3. I'm A Property TV Addict... Get Me Out Of Here! By Maynard Paton (TMFMayn) October 28, 2004 I am a property television addict -- for two reasons. First, I sold my house earlier this year and am now renting. Therefore, I have a rather obsessive (and many would say biased) interest in all things house prices. Second, there seems to be nothing else on the box. A quick check in this week's listings threw up the following property-related shows on the five terrestrial channels: A Place In The Sun Builders, Sweat And Tears Changing Rooms Escape To The Country Grand Designs Abroad House Doctor How I Made My Property Fortune How To Be A Property Developer Location, Location, Location Moving Day Property Ladder. Trouble is, they all follow the same old routine. Often, the programmes are about a prospective house-hunter who gets taken round various homes, but is shown later to have bought a completely different type of property at well over the original budget. Or they feature a novice developer who overpays for a ramshackle gaff, underestimates the cost involved, spends recklessly on refurbishments, and yet still sells up for a fat profit - thanks to rising prices. Or they show a smug townie couple who swap their city pad for a country retreat (complete with 'wow factor' and outbuildings), so they can give up the rat race, spend more time with the children and make pottery for tourists. Sadly, there's no sign of this televisual phenomenon abating, with a call on our discussion boards this week declaring: "An exciting new BBC show is helping first-time buyers take that all-important first step. We will help you increase your buying power by introducing you to other first-time buyers in the same position... We'll help you find your dream home...!" Yep. As well as making the biggest financial decision of your life... you pool your money with complete strangers. Crazy? Very. The deluge of property stuff on the telly tells me the housing market is full to bursting. Indeed, if first-time buyers are now having to team up to buy a bottom-rung shoebox, you just know property prices are too expensive and are heading for a fall. And all this on top of it all, house-price statistics and mad property deals tell a similar, worrying, story. At this stage of the housing cycle, the public deserves property programmes that offer greater financial education. For example, I suggest a series entitled How I Saved My Housing Fortune, which would follow fed-up house-hunters looking for attractive places to rent at a cost far less than the potential mortgage. Or Repossession, Repossession, Repossession, which would recount tales from late Eighties homebuyers about the dangers of negative equity and excessive borrowing. Or Property Snake, which would uncover the goings-on behind dubious estate agents, 'millionaire' property seminars and various buy-to-let schemes. Until these sorts of programmes become commonplace, I am left to suffer star-struck homebuyers making what I consider to be costly mistakes. I am a property television addict... get me out of here!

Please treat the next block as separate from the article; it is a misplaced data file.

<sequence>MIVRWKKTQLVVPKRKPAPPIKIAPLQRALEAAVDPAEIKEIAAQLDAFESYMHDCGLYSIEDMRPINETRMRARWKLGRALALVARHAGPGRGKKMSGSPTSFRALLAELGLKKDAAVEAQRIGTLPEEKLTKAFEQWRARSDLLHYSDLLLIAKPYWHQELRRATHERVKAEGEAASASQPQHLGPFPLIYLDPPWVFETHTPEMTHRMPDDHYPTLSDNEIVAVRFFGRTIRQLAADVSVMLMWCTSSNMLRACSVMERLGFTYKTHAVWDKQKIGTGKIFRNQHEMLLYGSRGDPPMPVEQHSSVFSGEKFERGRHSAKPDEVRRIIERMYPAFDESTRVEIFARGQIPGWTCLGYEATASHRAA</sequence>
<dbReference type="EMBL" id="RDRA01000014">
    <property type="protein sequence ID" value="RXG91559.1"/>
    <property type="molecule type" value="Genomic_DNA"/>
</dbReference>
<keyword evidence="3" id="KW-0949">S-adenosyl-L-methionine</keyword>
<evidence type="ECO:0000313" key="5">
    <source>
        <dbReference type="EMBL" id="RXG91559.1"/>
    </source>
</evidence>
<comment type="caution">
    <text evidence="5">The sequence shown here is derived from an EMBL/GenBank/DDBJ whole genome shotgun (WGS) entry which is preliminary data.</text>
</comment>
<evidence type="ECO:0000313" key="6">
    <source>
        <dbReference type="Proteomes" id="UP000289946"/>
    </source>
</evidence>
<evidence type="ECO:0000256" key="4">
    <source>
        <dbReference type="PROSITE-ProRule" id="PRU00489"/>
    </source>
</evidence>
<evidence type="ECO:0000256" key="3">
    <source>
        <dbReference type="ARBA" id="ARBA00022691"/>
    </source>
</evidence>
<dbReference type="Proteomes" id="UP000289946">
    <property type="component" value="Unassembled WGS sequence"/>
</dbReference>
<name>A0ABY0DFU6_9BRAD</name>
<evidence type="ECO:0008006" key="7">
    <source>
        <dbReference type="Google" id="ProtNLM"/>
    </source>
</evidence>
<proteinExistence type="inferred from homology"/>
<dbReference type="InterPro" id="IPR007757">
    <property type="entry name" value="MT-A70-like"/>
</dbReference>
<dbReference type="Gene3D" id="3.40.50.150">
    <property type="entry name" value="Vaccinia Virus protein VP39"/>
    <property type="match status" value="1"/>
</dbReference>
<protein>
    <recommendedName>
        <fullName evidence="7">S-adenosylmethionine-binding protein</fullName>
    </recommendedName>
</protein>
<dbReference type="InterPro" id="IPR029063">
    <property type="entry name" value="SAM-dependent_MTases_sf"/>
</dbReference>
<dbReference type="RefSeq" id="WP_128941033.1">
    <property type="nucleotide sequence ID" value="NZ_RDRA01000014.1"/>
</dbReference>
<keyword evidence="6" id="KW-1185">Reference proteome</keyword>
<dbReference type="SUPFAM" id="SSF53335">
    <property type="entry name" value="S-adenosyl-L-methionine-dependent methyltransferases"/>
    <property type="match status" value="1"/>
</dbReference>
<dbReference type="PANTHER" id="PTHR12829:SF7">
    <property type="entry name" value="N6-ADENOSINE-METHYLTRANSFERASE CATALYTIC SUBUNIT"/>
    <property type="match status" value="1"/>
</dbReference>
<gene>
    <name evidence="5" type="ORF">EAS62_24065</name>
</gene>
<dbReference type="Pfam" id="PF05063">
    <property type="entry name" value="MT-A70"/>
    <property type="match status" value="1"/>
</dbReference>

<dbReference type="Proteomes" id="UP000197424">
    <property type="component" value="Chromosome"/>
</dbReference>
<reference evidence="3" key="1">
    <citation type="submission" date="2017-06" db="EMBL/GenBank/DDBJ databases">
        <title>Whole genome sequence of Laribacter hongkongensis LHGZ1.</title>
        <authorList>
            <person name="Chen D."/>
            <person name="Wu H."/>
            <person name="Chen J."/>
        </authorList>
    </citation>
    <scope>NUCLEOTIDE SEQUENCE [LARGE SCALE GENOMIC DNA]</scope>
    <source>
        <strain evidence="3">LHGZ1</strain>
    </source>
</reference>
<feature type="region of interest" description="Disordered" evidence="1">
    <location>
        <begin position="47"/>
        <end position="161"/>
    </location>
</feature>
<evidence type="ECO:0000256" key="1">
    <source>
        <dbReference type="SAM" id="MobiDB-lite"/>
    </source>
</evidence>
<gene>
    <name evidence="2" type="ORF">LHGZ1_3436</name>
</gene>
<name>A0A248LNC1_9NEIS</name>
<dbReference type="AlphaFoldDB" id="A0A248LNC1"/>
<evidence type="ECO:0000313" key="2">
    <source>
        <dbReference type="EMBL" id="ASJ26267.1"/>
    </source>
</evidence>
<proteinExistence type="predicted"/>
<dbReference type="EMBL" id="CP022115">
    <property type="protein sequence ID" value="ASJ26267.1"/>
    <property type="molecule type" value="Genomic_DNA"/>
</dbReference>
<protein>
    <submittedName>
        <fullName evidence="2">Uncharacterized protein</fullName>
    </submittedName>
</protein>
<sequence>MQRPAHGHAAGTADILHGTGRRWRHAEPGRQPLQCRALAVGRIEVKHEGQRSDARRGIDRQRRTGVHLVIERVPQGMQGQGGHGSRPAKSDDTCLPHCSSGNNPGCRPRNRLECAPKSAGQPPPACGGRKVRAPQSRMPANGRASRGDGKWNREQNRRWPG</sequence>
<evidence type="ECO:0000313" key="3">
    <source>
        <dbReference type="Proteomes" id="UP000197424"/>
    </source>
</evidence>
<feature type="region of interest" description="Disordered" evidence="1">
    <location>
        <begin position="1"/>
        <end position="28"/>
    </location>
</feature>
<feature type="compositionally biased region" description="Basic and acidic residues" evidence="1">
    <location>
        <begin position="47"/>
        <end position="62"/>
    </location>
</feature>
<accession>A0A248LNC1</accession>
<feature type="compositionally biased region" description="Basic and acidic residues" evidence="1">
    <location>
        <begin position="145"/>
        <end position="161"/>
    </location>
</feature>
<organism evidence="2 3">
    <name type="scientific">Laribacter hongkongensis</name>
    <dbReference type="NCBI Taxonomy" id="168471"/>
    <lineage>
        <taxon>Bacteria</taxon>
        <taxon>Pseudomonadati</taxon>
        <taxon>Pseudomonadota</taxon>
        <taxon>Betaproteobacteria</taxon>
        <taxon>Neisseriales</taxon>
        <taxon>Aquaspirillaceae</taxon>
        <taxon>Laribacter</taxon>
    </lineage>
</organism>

4. Could be a conspiracy to stop the good news about dropping prices coming out ...